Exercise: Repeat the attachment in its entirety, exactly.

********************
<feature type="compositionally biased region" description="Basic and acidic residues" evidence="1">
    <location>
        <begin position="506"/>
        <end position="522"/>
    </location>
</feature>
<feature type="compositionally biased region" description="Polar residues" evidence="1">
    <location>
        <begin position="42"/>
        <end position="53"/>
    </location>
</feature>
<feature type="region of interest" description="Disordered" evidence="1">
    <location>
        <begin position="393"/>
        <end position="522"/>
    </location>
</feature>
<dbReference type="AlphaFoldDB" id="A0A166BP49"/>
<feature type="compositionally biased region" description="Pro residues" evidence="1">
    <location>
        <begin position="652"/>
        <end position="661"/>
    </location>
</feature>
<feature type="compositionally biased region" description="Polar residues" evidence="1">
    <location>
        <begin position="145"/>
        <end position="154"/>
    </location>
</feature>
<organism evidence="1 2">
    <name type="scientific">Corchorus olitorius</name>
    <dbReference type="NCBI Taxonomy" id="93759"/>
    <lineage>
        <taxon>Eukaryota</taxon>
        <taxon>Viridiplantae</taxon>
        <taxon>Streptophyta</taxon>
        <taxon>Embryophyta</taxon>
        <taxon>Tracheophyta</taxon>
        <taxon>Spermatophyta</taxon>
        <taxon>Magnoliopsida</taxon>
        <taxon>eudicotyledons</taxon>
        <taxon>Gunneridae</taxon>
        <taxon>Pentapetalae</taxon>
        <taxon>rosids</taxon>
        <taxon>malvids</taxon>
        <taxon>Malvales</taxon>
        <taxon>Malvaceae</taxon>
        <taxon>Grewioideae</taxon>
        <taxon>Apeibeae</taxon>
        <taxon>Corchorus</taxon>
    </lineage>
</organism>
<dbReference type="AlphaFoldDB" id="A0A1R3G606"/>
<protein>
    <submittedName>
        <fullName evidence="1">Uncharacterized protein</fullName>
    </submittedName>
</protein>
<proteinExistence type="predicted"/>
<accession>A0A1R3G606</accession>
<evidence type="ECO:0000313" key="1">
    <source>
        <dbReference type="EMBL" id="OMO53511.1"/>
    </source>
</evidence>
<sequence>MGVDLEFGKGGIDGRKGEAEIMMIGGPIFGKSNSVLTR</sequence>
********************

<feature type="compositionally biased region" description="Basic and acidic residues" evidence="1">
    <location>
        <begin position="506"/>
        <end position="522"/>
    </location>
</feature>
<feature type="compositionally biased region" description="Polar residues" evidence="1">
    <location>
        <begin position="42"/>
        <end position="53"/>
    </location>
</feature>
<feature type="region of interest" description="Disordered" evidence="1">
    <location>
        <begin position="393"/>
        <end position="522"/>
    </location>
</feature>
<dbReference type="AlphaFoldDB" id="A0A166BP49"/>
<feature type="compositionally biased region" description="Pro residues" evidence="1">
    <location>
        <begin position="652"/>
        <end position="661"/>
    </location>
</feature>
<feature type="compositionally biased region" description="Polar residues" evidence="1">
    <location>
        <begin position="145"/>
        <end position="154"/>
    </location>
</feature>
<organism evidence="1 2">
    <name type="scientific">Corchorus olitorius</name>
    <dbReference type="NCBI Taxonomy" id="93759"/>
    <lineage>
        <taxon>Eukaryota</taxon>
        <taxon>Viridiplantae</taxon>
        <taxon>Streptophyta</taxon>
        <taxon>Embryophyta</taxon>
        <taxon>Tracheophyta</taxon>
        <taxon>Spermatophyta</taxon>
        <taxon>Magnoliopsida</taxon>
        <taxon>eudicotyledons</taxon>
        <taxon>Gunneridae</taxon>
        <taxon>Pentapetalae</taxon>
        <taxon>rosids</taxon>
        <taxon>malvids</taxon>
        <taxon>Malvales</taxon>
        <taxon>Malvaceae</taxon>
        <taxon>Grewioideae</taxon>
        <taxon>Apeibeae</taxon>
        <taxon>Corchorus</taxon>
    </lineage>
</organism>
<dbReference type="AlphaFoldDB" id="A0A1R3G606"/>
<protein>
    <submittedName>
        <fullName evidence="1">Uncharacterized protein</fullName>
    </submittedName>
</protein>
<proteinExistence type="predicted"/>
<accession>A0A1R3G606</accession>
<evidence type="ECO:0000313" key="1">
    <source>
        <dbReference type="EMBL" id="OMO53511.1"/>
    </source>
</evidence>
<sequence>MGVDLEFGKGGIDGRKGEAEIMMIGGPIFGKSNSVLTR</sequence>